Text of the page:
In the language of the Zohar, the combination of these two are called zivug, coupling, pairing (as in marriage). This term is applicable whenever one of the two of the pair in question is active, i.e. provides the input, and the other is the recipient of that input.

According to our Kabbalists, the input of holy souls which used to originate from the celestial spheres has been interrupted ever since the day the Temple was destroyed, so that nowadays we receive input only from the source which provides the material goodness G-d has to offer. Moses, i.e. the Jewish farmer in our chapter, prays that G-d should provide the spiritual input, i.e. "from your holy abode." This input originates in the highest celestial region, hence the Torah describes that abode as holy.

Kabbalists have already revealed (Zohar volume two page 121) the difference between a level called kadosh, and the level in the celestial spheres called kodesh. The latter level is higher than the former as every intelligent student will appreciate.

The words "from the heavens," refer to the lower of the above-mentioned levels within the celestial spheres. The pairing, zivug, which results when the input originates only in the spheres called kadosh is inferior to that which results when the input from heaven includes input from the part known as kodesh. Concerning the first request, that G-d should provide input from the highest regions, the farmer asks that "Your people will be blessed," i.e. with sons and daughters whose souls originate in a holy abode. Concerning the heavenly input into our world of material blessings, i.e. food, the blessings originating in the sphere called heaven, the farmer asks the blessing for



Ramban - credits
Adapted from the 13th century classic by the illustrious scholar, philosopher and defender of the faith, Rabbi Moshe ben Nachman-known as 'RAMBAN' or 'Nachmanides', a master kabbalist in his own right and a major link in the transmission of Jewish mysticism-based on the excellent annotated English translation, Nachmanides on the Torah, by Rabbi Dr. Charles B. Chavel

Bachya - credits
Selected with permission from the seven-volume English edition of The Torah Commentary of Rabbeinu Bachya, as translated and annotated by Eliyahu Munk. Rabbi Bachya ben Asher [1255-1340] of Saragosa, Spain, was the outstanding pupil of Rabbi Shlomo ben Aderet (the "Rashba"), a main disciple of Rabbi Moshe ben Nachman (the "Ramban"). Several books have been written about the Kabballah-based portions of R. Bachya's commentary.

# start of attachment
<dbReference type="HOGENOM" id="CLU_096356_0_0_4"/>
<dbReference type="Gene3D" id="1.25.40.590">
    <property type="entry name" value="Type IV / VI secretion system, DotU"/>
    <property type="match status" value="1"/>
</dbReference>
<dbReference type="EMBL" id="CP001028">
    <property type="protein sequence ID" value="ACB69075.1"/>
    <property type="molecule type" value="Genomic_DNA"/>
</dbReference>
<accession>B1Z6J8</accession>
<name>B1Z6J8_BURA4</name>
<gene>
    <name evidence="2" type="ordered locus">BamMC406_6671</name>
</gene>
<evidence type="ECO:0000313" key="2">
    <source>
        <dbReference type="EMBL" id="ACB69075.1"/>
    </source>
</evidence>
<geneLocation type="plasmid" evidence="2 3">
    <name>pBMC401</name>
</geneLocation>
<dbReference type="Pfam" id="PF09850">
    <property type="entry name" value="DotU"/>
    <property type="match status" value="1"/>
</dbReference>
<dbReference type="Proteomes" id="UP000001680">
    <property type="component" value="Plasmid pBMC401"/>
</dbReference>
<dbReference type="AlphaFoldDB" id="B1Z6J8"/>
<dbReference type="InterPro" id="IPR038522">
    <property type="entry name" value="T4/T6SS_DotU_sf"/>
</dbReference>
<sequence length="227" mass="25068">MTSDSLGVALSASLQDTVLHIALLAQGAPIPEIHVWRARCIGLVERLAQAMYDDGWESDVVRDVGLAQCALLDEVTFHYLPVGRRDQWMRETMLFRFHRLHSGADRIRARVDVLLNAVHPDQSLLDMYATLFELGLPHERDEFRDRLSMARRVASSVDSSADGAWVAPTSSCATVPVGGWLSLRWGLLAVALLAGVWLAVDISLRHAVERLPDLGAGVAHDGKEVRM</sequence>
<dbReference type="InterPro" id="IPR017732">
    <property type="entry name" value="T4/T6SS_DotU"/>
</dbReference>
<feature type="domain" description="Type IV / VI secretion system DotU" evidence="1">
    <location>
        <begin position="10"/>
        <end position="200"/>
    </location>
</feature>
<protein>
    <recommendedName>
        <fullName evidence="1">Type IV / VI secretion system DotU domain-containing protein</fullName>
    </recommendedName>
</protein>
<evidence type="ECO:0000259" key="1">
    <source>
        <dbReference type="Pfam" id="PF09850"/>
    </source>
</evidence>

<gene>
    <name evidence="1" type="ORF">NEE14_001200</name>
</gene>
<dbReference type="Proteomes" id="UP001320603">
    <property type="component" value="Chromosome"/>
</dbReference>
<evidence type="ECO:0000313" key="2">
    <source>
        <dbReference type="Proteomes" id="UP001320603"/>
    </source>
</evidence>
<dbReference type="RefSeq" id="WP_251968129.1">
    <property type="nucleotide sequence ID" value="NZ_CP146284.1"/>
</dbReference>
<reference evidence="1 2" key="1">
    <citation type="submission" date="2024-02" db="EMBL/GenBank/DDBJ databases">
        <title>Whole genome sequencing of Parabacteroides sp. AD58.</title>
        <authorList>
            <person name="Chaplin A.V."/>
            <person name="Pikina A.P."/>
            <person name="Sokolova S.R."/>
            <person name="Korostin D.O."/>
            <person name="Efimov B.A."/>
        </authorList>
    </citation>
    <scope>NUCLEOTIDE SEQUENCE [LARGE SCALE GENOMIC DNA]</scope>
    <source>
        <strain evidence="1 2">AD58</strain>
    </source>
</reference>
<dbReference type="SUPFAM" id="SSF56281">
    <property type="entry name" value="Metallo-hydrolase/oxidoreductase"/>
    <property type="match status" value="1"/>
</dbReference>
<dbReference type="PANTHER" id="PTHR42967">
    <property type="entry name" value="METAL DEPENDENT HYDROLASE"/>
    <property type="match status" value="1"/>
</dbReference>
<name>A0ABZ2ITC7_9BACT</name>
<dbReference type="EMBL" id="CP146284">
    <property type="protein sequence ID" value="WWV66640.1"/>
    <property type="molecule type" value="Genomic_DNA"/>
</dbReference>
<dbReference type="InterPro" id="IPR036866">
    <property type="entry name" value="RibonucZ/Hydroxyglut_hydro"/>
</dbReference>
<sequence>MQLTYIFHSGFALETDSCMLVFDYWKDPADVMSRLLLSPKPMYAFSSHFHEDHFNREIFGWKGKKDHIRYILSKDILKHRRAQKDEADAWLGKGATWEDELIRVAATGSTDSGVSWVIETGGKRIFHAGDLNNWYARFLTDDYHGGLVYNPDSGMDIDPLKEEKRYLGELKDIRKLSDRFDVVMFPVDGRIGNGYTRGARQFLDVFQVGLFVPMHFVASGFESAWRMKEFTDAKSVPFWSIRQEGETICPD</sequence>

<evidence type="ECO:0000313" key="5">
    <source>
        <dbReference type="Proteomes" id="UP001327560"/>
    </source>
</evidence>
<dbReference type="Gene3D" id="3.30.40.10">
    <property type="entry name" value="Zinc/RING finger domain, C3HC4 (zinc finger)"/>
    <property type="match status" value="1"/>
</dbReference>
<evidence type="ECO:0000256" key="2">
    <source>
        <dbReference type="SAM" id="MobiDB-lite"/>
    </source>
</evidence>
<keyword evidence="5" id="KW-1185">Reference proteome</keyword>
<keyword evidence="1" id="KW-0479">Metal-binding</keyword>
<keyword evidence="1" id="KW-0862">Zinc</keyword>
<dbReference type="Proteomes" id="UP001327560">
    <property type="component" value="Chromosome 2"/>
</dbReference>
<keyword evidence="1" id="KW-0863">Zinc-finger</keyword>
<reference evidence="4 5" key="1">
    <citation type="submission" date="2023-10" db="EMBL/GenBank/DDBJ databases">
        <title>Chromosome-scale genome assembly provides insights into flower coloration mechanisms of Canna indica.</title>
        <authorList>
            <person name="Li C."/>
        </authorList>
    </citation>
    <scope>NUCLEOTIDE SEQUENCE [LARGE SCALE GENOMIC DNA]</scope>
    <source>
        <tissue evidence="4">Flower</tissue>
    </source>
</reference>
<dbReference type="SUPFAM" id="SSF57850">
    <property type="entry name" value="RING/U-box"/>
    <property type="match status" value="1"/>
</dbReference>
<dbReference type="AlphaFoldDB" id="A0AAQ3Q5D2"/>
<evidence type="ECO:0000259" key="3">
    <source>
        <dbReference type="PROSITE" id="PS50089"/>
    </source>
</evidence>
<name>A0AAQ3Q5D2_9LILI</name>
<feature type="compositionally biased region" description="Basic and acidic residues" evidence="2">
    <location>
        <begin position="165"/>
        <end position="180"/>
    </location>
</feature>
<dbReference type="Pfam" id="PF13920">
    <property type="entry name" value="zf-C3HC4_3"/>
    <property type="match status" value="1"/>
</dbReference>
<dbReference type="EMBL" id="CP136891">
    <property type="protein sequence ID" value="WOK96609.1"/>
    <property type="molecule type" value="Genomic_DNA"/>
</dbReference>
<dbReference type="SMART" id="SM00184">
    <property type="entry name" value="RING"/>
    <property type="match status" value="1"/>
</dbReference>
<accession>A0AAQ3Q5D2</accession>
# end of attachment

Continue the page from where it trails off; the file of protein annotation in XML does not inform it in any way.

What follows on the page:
Alsheich - credits
Adapted from Torat Moshe - the 16th commentary of Rabbi Moshe Alshech, the "Preacher of Zefat" on the Torah, as translated and condensed in the English version of Eliyahu Munk)

Shelah - credits
Rabbi Isaiah Horowitz was born in Prague around the year 1565. He served as Rabbi of Cracow and other congregations before he was appointed as the Rabbi of the community of Frankfurt on Main in the year 1610. In 1916, Rabbi Horowitz moved to Prague where he became the Chief Rabbi of the city. He moved to Eretz Yisrael about 1621. He was rabbi in Jerusalem and in Tiberias, where he died in or about 1630. In addition to his magnus opus, Shenei Luchot HaBrit, he also compiled an edition of the prayer-book with a comprehensive commentary. Many of his innovations, including his formulation of the Kol Nidrei prayer, have become part and parcel of the Ashkenazi Siddur.

Ohr HaChayim - credits
Selected with permission from the five-volume English edition of Ohr HaChaim: the Torah Commentary of Rabbi Chaim Ben Attar, as translated and annotated by Eliyahu Munk.
The holy Rabbi Chayim ben Moses Attar was born in Sale, Western Morocco, on the Atlantic in 1696. His immortal commentary on the Five Books Of Moses, Or Hachayim, was printed in Venice in 1741, while the author was on his way to the Holy Land. He acquired a reputation as a miracle worker, hence his title "the holy," although some apply this title only to his Torah commentary.